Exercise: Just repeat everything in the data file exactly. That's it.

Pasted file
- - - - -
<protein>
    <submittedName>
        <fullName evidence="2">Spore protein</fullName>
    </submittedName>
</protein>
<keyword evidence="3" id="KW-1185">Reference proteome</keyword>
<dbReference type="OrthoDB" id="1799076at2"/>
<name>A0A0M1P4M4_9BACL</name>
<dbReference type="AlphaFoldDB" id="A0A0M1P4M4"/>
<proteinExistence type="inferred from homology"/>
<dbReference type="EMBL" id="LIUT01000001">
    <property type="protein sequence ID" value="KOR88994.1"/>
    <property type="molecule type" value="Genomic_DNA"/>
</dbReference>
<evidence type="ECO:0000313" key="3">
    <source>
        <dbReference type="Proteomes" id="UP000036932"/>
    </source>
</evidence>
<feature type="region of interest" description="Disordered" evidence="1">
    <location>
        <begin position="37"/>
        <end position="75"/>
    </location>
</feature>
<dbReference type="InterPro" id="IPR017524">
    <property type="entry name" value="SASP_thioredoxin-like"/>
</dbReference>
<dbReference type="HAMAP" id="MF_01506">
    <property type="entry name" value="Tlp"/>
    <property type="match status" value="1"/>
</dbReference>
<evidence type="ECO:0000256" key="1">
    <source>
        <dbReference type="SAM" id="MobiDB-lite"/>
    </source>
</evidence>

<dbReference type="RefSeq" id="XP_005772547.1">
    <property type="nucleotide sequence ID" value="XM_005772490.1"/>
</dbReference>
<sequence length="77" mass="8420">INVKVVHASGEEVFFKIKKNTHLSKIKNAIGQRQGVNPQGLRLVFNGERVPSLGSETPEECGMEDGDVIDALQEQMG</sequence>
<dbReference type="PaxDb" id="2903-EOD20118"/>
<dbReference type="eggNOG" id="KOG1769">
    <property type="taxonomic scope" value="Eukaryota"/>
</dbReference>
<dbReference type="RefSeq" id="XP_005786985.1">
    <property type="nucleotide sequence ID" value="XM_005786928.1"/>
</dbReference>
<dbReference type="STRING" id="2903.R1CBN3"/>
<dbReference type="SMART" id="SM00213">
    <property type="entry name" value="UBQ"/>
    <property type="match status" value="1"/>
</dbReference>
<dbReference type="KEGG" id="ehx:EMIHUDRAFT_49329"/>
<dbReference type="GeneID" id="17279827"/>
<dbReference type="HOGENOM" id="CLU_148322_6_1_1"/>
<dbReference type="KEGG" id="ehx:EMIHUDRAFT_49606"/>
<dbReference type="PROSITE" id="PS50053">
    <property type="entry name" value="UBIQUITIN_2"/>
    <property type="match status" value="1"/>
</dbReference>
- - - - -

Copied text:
<protein>
    <submittedName>
        <fullName evidence="2">Spore protein</fullName>
    </submittedName>
</protein>
<keyword evidence="3" id="KW-1185">Reference proteome</keyword>
<dbReference type="OrthoDB" id="1799076at2"/>
<name>A0A0M1P4M4_9BACL</name>
<dbReference type="AlphaFoldDB" id="A0A0M1P4M4"/>
<proteinExistence type="inferred from homology"/>
<dbReference type="EMBL" id="LIUT01000001">
    <property type="protein sequence ID" value="KOR88994.1"/>
    <property type="molecule type" value="Genomic_DNA"/>
</dbReference>
<evidence type="ECO:0000313" key="3">
    <source>
        <dbReference type="Proteomes" id="UP000036932"/>
    </source>
</evidence>
<feature type="region of interest" description="Disordered" evidence="1">
    <location>
        <begin position="37"/>
        <end position="75"/>
    </location>
</feature>
<dbReference type="InterPro" id="IPR017524">
    <property type="entry name" value="SASP_thioredoxin-like"/>
</dbReference>
<dbReference type="HAMAP" id="MF_01506">
    <property type="entry name" value="Tlp"/>
    <property type="match status" value="1"/>
</dbReference>
<evidence type="ECO:0000256" key="1">
    <source>
        <dbReference type="SAM" id="MobiDB-lite"/>
    </source>
</evidence>

<dbReference type="RefSeq" id="XP_005772547.1">
    <property type="nucleotide sequence ID" value="XM_005772490.1"/>
</dbReference>
<sequence length="77" mass="8420">INVKVVHASGEEVFFKIKKNTHLSKIKNAIGQRQGVNPQGLRLVFNGERVPSLGSETPEECGMEDGDVIDALQEQMG</sequence>
<dbReference type="PaxDb" id="2903-EOD20118"/>
<dbReference type="eggNOG" id="KOG1769">
    <property type="taxonomic scope" value="Eukaryota"/>
</dbReference>
<dbReference type="RefSeq" id="XP_005786985.1">
    <property type="nucleotide sequence ID" value="XM_005786928.1"/>
</dbReference>
<dbReference type="STRING" id="2903.R1CBN3"/>
<dbReference type="SMART" id="SM00213">
    <property type="entry name" value="UBQ"/>
    <property type="match status" value="1"/>
</dbReference>
<dbReference type="KEGG" id="ehx:EMIHUDRAFT_49329"/>
<dbReference type="GeneID" id="17279827"/>
<dbReference type="HOGENOM" id="CLU_148322_6_1_1"/>
<dbReference type="KEGG" id="ehx:EMIHUDRAFT_49606"/>
<dbReference type="PROSITE" id="PS50053">
    <property type="entry name" value="UBIQUITIN_2"/>
    <property type="match status" value="1"/>
</dbReference>